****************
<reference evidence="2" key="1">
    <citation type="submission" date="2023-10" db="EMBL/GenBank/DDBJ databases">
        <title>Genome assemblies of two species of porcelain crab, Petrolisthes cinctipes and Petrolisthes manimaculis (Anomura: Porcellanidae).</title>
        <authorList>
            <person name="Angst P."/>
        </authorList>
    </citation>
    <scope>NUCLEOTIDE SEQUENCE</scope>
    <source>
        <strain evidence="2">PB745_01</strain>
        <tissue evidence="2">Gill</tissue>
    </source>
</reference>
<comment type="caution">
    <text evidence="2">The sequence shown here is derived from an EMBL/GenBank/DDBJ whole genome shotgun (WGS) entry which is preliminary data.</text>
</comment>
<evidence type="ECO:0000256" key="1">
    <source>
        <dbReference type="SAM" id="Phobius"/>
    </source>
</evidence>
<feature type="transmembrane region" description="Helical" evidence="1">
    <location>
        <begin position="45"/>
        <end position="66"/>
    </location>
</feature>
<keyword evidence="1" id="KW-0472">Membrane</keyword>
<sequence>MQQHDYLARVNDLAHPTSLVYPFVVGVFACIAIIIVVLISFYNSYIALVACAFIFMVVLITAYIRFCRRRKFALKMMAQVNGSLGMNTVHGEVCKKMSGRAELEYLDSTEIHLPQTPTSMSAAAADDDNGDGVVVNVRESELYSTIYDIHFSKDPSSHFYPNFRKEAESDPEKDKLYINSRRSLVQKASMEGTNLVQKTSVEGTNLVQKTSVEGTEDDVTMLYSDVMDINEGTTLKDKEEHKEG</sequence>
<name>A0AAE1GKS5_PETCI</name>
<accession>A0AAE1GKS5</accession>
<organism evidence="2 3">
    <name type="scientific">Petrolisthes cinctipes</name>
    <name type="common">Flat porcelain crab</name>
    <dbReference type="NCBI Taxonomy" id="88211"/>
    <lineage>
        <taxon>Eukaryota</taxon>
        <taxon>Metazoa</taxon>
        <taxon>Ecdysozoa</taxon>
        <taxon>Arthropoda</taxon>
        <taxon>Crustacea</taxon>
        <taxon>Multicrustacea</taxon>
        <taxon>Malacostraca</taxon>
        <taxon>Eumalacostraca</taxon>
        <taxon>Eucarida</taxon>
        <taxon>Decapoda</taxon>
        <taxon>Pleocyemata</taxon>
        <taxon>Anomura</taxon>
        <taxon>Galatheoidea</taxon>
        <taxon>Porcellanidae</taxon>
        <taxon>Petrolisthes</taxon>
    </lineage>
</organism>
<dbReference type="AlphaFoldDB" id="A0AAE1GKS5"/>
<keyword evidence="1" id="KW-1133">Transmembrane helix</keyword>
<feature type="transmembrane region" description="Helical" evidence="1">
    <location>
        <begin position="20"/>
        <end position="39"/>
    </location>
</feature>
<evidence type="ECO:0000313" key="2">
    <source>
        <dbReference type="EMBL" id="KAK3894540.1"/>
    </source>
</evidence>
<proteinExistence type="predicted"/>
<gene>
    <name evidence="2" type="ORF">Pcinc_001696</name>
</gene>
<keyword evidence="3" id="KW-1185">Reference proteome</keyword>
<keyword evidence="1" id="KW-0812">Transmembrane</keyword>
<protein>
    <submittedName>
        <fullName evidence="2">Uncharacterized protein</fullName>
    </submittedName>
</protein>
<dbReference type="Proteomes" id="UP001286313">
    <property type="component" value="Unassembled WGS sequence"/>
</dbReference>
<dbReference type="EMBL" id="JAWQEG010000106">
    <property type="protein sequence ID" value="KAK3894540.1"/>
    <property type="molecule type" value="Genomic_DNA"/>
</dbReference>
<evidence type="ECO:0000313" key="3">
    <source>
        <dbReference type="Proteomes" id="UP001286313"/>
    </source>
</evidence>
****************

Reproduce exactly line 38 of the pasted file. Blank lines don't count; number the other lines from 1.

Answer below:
        <taxon>Metazoa</taxon>